The Columbia History of British Poetry

By Carl Woodring; James Shapiro | Go to book overview

Blake

I N 1783 a book called Poetical Sketches by W. B. was privately printed. The friend responsible adverted readers that its contents "were the production of untutored youth, commenced in his twelfth, and occasionally resumed by the author till his twentieth year; since which time, his talents having been wholly directed to the attainment of excellence in his profession, he has been deprived of the leisure requisite to such a revisal of these sheets, as might have rendered them less unfit to meet the public eye." With such an introduction, readers may have been expecting something like Stephen Duck, the Thresher Poet. If so, they must have been surprised to encounter a book of considerable sophistication, its poems reflecting an unusual range of the literary interests of the later eighteenth century: the Elizabethan lyric, Spenser's Hymnes, the Shakespearean history play, the ballads of Percy's Reliques, the Ossianic prose poem, and Gothic charnel house poetry. Yet these poems are by no means merely imitative. The opening addresses to the four seasons, perhaps the finest achievements in the volume, handle their central, Age-of-Sensibility personifications in such a way as to make them border on myth:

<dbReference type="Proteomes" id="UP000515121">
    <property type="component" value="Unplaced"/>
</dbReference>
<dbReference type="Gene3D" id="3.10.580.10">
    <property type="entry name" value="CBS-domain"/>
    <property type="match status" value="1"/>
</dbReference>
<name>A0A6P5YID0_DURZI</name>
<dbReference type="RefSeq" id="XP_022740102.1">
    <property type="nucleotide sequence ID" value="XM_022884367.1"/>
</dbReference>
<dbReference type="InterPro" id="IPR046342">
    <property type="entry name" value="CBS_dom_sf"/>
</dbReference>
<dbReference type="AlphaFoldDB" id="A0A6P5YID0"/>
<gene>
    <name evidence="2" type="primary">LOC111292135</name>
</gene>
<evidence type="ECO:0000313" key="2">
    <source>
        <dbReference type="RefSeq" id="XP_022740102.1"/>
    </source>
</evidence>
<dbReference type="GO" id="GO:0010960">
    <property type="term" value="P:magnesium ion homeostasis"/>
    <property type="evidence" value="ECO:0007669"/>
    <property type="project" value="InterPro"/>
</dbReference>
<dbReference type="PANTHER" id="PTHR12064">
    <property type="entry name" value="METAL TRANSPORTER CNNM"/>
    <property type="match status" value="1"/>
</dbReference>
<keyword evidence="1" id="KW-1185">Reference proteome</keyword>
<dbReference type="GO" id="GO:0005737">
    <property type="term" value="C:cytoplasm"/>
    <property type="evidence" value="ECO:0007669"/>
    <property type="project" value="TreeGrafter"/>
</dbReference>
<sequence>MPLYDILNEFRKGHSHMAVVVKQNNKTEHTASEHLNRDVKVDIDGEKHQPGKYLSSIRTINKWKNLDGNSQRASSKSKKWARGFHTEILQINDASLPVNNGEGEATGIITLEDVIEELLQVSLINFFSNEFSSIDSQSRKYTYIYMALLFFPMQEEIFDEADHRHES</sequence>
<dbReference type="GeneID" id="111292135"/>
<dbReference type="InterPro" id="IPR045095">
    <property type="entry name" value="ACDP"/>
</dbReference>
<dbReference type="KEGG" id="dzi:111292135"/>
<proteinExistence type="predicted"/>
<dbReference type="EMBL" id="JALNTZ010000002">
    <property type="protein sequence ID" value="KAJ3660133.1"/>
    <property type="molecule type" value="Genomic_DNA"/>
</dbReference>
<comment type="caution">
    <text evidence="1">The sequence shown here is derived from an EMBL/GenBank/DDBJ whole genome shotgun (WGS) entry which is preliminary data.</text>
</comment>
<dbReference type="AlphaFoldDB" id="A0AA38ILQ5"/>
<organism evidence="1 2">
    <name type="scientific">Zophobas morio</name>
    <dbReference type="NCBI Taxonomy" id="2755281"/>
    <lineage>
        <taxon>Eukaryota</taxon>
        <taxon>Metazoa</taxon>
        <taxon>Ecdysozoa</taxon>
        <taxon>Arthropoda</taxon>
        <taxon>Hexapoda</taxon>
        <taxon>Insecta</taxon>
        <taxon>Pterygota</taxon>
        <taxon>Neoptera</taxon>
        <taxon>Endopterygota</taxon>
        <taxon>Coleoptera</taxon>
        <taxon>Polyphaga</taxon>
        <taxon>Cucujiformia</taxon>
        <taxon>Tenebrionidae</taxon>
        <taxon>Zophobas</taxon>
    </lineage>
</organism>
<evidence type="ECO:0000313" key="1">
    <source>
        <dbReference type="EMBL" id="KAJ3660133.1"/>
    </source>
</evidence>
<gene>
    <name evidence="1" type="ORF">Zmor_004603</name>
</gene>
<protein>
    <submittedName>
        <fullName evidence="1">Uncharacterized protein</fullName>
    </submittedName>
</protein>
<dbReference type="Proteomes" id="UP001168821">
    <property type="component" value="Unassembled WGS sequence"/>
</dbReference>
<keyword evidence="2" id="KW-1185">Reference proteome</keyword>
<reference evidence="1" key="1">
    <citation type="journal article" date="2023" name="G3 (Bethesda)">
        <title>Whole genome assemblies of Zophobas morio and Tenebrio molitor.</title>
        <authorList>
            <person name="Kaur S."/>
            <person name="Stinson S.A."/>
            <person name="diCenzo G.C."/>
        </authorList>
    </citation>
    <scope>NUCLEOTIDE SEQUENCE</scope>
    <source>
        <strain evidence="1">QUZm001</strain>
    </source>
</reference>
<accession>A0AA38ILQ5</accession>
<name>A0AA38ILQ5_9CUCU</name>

O thou, with dewy locks, who lookest down
Thro' the clear windows of the morning; turn
Thine angel eyes upon our western isle,
Which in full choir hails thy approach, O Spring!

An "untutored youth" who could so delicately combine the abstract and the sensuous was clearly headed for a remarkable poetic career. The

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